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Vulnerable Children: Local Authority Support

Volume 658: debated on Monday 8 April 2019

11. What discussions he has had with the Secretary of State for Education on improving local authority support for vulnerable children. (910272)

I am working closely with colleagues at the Department for Education to ensure that local authorities can properly support vulnerable children. I recently gave evidence to the Communities and Local Government Committee together with the Children’s Minister on that very topic.

As the Minister is aware, the Select Committee is doing an inquiry into children with special needs and disabilities. One of the things that comes back from all the evidence is the fact that support is often based on the resources available and not on the child’s needs. Will the Minister ensure that funding for the high needs block is based on need and not on historical data?

Responsibility for high needs funding rests with the Department for Education, but I would be more than happy to raise that point with my colleagues.

Essex County Council is set to carry a £15 million deficit for special educational needs and vulnerable children. I hear what the Minister says about working with the Department for Education, but what are it and MHCLG doing collectively to ensure that the Treasury looks at the long-term needs of the many children who are currently not funded?

I thank my right hon. Friend for that question. Her county council is a leader when it comes to dealing with vulnerable children; it is an example for others across the country to follow. I assure her that we are working very closely with the Department for Education. We are jointly undertaking a review to understand the exact drivers of the increased need that she mentioned, and we will make a compelling and evidence-based pitch to the Treasury come the spending review.

I am sure the Minister will agree, as he said to my hon. Friend the Member for Leigh (Jo Platt), that political leadership is exactly what is needed when we look at children’s services. He will therefore be as upset and aghast as me that Stoke-on-Trent City Council was rated “inadequate” in all four areas of its Ofsted inspection of children’s services. The opening line of the Ofsted report said that children were not being kept safe from risk. A failure of political leadership has meant that children have been put into unnecessarily risky situations. On top of that, the leader of the Conservative group—the deputy leader of the council—has failed to attend any corporate parenting committee meetings in the past two years. Does the Minister agree that it is time for change at Stoke-on-Trent City Council? If they will not change, the electorate will do it for them.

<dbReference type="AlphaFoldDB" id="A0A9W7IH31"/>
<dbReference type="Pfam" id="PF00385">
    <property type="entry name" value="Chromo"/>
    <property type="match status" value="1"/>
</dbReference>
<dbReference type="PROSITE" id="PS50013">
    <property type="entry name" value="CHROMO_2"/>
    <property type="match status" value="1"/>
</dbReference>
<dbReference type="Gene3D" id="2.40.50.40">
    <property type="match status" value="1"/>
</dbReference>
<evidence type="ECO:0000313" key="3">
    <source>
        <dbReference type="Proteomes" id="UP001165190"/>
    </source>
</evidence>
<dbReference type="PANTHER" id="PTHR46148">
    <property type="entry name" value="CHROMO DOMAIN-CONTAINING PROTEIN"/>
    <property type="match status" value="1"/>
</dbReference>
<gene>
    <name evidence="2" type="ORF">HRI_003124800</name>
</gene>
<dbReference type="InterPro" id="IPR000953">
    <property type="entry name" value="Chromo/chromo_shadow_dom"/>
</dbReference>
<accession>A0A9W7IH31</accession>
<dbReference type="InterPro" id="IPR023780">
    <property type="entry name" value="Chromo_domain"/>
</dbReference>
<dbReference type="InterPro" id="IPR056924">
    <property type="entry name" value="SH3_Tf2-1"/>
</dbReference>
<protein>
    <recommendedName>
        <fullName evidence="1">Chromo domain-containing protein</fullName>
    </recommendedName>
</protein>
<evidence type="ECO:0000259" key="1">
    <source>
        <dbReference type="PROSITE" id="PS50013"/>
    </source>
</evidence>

When we talk about vulnerable children, it is important that all councils take the precautions that are required. Of course I will listen very carefully to the findings of that Ofsted report. The Department for Education has recently made available £80 million in innovation funding. All councils can avail themselves of it to improve their practice and ensure that vulnerable children everywhere get the support and care they require.

Will Ministers support vulnerable children through to adulthood by enabling them to access integrated services through the roll-out of family hubs?

I thank my hon. Friend for raising that issue. We all recognise the value of strong families, and she champions that cause especially well. I welcome the development of family hubs. I am pleased to tell her that our troubled families programme specifically enables a family-centric approach to supporting those in need. That often involves the use of family hubs, which we encourage.